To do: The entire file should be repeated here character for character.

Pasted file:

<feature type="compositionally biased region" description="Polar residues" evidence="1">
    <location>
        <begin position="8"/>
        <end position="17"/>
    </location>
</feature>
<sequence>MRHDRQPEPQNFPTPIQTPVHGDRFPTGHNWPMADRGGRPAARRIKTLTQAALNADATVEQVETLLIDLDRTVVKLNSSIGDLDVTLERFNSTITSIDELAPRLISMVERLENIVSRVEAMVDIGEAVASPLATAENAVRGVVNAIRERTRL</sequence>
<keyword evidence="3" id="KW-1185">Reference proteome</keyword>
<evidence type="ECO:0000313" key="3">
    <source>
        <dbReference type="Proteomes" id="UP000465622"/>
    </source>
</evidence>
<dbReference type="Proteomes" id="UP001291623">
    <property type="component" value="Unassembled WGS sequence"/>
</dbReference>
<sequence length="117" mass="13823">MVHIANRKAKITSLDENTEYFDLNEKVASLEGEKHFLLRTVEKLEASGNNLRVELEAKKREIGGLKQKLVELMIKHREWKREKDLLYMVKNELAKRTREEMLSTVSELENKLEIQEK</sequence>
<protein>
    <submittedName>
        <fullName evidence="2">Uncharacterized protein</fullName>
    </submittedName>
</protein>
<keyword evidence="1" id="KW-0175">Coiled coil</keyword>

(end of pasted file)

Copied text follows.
<feature type="compositionally biased region" description="Polar residues" evidence="1">
    <location>
        <begin position="8"/>
        <end position="17"/>
    </location>
</feature>
<sequence>MRHDRQPEPQNFPTPIQTPVHGDRFPTGHNWPMADRGGRPAARRIKTLTQAALNADATVEQVETLLIDLDRTVVKLNSSIGDLDVTLERFNSTITSIDELAPRLISMVERLENIVSRVEAMVDIGEAVASPLATAENAVRGVVNAIRERTRL</sequence>
<keyword evidence="3" id="KW-1185">Reference proteome</keyword>
<evidence type="ECO:0000313" key="3">
    <source>
        <dbReference type="Proteomes" id="UP000465622"/>
    </source>
</evidence>
<dbReference type="Proteomes" id="UP001291623">
    <property type="component" value="Unassembled WGS sequence"/>
</dbReference>
<sequence length="117" mass="13823">MVHIANRKAKITSLDENTEYFDLNEKVASLEGEKHFLLRTVEKLEASGNNLRVELEAKKREIGGLKQKLVELMIKHREWKREKDLLYMVKNELAKRTREEMLSTVSELENKLEIQEK</sequence>
<protein>
    <submittedName>
        <fullName evidence="2">Uncharacterized protein</fullName>
    </submittedName>
</protein>
<keyword evidence="1" id="KW-0175">Coiled coil</keyword>